Post Road Magazine #12


Adam Braver

With a national narrative primed in disconnection, it is no wonder that so many people are in constant search for their identities, going to sleep pure of mind but waking up with bruises that they can’t account for.

That narrative only succeeds by undoing the concept of contradiction. It tries to say that immoral acts are moral. How unconscionable deeds are committed in the name of good conscience. There is a sword of Damocles hanging above our collective heads, prodding us into permanent stasis, forging the fear that what is good may be bad, and what’s bad may be good. This narrative has no conscience. No sense of irony. It is all based on creating—and then preserving—a moment. And outside of that moment nothing matters. It is as though there will be no future, and there has been no past. Only a single disconnected moment that supposedly is pure—free of conflict and dissent.

What I like about the stories in Robert Boyers’s collection, Excitable Women, Damaged Men, is that they are not afraid of contradiction. They don’t fear the discrepancies of human nature. Instead they take us right into the gray areas of any particular moment, where we can all fuss and fidget in the situation, squirming at the incongruities, but still trust that they eventually will all lead to something.

We see Samantha, in a story of the same name, the lone African-American student in an upper echelon university, rejecting the institutionalization of multiculturalism, while paradoxically—and somewhat unknowingly—subverting ways to assert her identity. Or take the protagonist in “A Perfect Stranger” who develops an obsession with a curt, gruff man. He follows him, stalking him, not certain of what he is going to do, but determined to right the brute of his wrongs. But in a real moment of irony, the protagonist ends up teetering between empathy and sympathy with the man he stalks—without ever seeing himself in his subject.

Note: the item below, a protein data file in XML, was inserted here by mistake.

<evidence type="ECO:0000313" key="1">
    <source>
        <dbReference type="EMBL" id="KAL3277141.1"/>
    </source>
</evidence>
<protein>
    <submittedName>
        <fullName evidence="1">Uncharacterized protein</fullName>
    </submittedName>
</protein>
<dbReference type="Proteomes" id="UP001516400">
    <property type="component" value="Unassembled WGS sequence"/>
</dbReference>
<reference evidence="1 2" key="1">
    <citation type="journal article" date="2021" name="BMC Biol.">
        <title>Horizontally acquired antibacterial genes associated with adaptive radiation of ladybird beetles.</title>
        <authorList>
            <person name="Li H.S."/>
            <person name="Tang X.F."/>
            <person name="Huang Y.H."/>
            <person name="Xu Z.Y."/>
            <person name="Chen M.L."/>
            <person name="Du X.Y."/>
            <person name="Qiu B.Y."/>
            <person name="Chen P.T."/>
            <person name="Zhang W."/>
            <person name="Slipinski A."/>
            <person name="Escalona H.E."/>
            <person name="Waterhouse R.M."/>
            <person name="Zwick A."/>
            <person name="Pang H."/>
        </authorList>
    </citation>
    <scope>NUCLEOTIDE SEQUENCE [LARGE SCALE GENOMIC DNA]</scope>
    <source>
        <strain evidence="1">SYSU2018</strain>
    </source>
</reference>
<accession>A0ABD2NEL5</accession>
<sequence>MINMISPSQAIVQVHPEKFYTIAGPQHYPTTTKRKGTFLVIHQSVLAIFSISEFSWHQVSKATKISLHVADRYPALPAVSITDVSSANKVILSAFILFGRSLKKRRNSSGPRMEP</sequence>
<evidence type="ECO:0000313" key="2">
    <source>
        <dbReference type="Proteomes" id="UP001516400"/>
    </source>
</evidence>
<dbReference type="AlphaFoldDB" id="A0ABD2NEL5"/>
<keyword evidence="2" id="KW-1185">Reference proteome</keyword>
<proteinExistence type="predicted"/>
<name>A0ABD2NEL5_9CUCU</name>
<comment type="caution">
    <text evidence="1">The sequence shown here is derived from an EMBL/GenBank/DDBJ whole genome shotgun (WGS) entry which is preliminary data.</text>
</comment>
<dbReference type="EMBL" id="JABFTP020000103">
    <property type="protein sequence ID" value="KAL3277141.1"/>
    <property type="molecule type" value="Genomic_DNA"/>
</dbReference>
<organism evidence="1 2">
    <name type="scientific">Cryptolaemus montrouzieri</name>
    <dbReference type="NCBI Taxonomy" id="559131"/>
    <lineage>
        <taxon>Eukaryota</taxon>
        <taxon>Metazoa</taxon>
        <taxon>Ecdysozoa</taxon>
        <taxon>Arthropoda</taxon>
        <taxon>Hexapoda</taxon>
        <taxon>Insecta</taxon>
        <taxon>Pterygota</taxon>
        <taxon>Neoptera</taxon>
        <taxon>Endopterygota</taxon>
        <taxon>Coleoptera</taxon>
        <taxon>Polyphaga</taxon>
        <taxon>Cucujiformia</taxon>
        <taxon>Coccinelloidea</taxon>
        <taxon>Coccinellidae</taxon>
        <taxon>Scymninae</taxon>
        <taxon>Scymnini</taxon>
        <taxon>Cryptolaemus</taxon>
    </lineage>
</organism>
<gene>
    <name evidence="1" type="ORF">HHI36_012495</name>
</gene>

And maybe that is the key to so many of Boyers’s stories—the very essence of internal conflicts that go unrecognized. In an unfettered belief of being pure and honest, Boyers’s characters so often don’t see their own flaws—or perhaps can’t see their own flaws. And it is the reader’s relationship to that blindness that makes so many of these stories both heartbreaking and compelling, as though Boyers has dipped just the tip of his brush into dramatic irony.


Like any good short story, those in Excitable Women, Damaged Men jump right into the moments that matter. Nobody is safe in here. Black. Gay. Jew. Businessman. Academic. Student. Man. Woman. Mother. Father. Nobody gets a pass. They all are dangling around in those unknown, unaware moments that later will define their lives.

Excitable Women, Damaged Men. By Robert Boyers. It understands that rubbing two sticks together is more than just rubbing two sticks together. It knows that it will make fire that may burn down the house. To the ground. •

Adam Braver is the author of Mr. Lincoln’s Wars—a novel in thirteen stories and Divine Sarah. He lives in Rhode Island and teaches at Roger Williams University. His next book, Crows Over the Wheatfields, will be published by William Morrow.

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